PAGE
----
CFPB and Department of Education Reengage with New Memorandum of Understanding

2 min

The Consumer Financial Protection Bureau (CFPB) and the U.S. Department of Education (ED) have restarted their coordination through a new Memorandum of Understanding (MOU). As part of the new MOU, the two agencies will share complaint information from borrowers and have quarterly meetings to discuss trends and observations relating to borrower complaints, characteristics, and resolutions. The new MOU places the primary handling of consumer complaints regarding federal student loans with the ED.

Resulting from a dispute over which agency should oversee federal student loans, the agencies allowed the prior MOU to terminate on on September 30, 2017. Prior to the termination of the MOU, the CFPB had begun accepting consumer complaints regarding Title IV federal student loans, and, according to ED, had been handling the complaints itself rather than passing them on to ED.

Pursuant to the terms of the current MOU, the CFPB will direct borrowers to contact ED for complaints submitted via the CFPB's website that relate to the origination of loans made, insured, or guaranteed under Title IV of the Higher Education Act of 1965. The CFPB will also forward to ED any complaints submitted through its website and other channels and direct borrowers with such complaints to contact ED. In addition, ED will direct borrowers attempting to submit complaints via ED's website related to private education loans, as defined in the Truth in Lending Act, to contact the CFPB. Similar to the CFPB's requirements, ED will provide complaints submitted to ED through this and other channels.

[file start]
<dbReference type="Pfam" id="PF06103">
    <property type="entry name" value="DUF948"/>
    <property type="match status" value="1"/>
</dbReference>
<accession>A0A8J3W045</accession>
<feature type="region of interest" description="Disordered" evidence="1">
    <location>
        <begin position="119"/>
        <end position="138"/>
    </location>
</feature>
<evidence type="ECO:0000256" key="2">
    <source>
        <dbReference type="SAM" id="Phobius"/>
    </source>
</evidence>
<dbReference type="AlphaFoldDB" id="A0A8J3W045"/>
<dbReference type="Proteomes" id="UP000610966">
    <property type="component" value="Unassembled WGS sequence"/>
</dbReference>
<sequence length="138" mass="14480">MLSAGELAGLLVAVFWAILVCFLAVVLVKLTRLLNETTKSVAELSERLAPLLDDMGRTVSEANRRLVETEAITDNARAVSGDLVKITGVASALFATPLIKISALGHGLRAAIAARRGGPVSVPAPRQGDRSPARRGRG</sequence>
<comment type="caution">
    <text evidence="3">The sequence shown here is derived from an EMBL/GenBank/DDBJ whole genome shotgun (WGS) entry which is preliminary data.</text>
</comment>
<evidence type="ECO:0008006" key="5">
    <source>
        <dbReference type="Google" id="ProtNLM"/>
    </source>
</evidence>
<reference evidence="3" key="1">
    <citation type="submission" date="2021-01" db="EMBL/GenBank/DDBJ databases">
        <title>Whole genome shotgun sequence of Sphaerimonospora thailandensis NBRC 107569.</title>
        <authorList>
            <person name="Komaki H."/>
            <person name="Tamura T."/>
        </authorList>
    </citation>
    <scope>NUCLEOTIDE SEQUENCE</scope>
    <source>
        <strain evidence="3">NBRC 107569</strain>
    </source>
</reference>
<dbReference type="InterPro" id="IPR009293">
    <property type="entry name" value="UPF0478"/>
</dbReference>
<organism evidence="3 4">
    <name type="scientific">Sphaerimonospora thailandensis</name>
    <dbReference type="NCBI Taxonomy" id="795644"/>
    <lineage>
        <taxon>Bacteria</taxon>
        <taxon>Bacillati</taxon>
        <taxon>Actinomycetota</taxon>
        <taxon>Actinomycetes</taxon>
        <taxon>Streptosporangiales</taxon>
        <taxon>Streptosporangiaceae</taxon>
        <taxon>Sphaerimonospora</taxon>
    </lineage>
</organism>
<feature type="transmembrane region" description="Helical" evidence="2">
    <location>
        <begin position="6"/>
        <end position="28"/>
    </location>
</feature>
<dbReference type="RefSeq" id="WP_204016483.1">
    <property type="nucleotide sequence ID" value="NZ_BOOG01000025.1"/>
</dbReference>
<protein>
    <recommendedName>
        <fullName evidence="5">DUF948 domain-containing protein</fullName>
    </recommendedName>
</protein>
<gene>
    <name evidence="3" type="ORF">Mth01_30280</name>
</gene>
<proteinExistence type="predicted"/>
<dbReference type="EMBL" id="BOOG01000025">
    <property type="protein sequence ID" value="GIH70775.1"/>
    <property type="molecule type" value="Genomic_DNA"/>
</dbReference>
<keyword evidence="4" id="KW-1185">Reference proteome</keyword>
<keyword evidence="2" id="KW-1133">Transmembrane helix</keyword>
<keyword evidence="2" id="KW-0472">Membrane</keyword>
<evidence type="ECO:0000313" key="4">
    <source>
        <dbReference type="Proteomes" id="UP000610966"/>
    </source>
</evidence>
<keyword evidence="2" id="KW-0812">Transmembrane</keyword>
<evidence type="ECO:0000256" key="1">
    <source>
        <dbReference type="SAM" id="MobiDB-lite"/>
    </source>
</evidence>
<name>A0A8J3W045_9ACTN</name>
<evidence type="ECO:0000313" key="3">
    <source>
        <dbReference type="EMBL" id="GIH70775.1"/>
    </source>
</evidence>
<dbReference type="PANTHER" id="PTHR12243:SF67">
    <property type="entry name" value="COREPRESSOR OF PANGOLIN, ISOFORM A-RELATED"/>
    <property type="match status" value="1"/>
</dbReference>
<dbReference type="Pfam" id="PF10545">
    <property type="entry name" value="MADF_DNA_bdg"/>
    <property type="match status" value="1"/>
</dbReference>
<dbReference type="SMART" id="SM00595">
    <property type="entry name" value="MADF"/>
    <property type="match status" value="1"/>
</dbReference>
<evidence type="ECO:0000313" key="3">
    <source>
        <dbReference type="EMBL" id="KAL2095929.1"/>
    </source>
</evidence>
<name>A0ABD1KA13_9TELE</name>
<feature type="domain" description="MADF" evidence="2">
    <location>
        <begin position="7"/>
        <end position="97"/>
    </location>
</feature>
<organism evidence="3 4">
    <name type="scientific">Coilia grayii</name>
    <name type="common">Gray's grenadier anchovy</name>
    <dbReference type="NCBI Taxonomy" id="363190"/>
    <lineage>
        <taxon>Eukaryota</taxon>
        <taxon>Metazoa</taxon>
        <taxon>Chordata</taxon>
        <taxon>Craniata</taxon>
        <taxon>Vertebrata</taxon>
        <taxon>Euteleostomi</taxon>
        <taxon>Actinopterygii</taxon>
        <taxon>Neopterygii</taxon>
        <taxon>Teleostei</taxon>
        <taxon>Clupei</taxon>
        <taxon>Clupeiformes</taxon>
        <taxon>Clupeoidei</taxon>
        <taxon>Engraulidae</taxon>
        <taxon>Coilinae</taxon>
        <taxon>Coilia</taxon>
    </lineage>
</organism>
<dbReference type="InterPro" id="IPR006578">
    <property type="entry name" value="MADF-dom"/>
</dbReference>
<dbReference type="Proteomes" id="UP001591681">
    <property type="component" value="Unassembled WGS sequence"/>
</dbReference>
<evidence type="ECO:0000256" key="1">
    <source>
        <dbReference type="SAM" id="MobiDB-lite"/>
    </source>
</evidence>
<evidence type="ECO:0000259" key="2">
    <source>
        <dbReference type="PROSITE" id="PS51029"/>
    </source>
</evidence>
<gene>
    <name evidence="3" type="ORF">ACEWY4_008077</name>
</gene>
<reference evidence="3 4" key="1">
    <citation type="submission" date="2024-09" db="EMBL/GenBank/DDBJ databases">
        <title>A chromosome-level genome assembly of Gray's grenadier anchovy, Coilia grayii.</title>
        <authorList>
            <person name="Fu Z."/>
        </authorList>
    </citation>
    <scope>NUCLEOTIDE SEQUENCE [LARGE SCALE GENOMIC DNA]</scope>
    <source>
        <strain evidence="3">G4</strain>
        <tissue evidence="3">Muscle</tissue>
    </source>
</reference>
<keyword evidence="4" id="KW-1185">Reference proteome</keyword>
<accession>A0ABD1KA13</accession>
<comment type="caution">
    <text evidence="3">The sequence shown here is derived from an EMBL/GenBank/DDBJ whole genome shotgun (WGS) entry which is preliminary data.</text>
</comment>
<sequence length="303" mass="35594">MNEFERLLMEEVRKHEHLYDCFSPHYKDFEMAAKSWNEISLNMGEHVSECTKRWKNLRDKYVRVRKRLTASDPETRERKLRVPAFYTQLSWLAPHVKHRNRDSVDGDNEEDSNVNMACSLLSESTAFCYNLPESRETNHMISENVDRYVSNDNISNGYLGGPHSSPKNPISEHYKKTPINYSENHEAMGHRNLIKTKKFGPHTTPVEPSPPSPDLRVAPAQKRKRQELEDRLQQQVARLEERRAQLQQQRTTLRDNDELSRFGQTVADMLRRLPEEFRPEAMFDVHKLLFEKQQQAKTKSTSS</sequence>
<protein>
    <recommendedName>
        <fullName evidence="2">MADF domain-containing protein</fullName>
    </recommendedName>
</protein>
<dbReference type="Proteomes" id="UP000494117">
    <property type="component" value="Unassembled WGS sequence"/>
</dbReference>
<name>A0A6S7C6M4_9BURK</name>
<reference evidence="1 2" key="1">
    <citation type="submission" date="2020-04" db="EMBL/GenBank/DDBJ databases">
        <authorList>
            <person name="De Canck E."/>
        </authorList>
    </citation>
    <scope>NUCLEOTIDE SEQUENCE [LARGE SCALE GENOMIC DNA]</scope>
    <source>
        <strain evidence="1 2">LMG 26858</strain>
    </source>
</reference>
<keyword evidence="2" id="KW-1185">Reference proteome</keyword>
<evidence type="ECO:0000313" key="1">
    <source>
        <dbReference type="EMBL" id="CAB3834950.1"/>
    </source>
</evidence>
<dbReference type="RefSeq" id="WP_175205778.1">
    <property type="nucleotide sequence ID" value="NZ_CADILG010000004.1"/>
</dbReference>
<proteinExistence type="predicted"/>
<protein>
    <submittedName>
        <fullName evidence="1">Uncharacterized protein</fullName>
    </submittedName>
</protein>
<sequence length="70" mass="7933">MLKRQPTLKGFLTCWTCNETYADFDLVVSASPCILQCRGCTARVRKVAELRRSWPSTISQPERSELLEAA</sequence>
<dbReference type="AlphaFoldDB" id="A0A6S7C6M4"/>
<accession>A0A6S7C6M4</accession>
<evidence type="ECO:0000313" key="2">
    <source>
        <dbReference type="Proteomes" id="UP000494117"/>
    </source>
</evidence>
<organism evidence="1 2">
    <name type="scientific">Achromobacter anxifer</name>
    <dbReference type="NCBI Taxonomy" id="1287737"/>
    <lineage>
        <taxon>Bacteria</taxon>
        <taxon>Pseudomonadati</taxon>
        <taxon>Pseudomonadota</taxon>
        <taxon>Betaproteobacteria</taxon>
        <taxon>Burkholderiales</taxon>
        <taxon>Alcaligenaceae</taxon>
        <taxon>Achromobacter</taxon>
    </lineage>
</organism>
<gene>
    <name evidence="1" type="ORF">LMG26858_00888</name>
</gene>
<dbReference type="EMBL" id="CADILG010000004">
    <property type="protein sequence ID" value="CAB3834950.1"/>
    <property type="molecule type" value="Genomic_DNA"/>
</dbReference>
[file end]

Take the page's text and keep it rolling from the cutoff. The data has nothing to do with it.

The MOU further defines roles and responsibilities for each agency. ED takes point on:

  • Complaints regarding Federal loans with program issues (with consultation of the CFPB);
  • Complaints regarding Federal loans with Federal consumer financial law issues (with expertise, analysis, and recommendations from the CFPB).

The CFPB takes point on private loans with Federal consumer financial law issues (with consultation of ED regarding products offered by institutions overseen by ED or on their premises.).

Regarding the new MOU, Secretary of Education Betsy DeVos stated, "Through this new agreement with the CFPB, we will coordinate our regulatory efforts, avoid needless duplication, and protect student loan borrowers." CFPB Director Kathleen L. Kraninger also applauded the MOU and said, "This agreement concerning student loan complaints will protect students as both the Bureau and the Education Department work to resolve their complaints."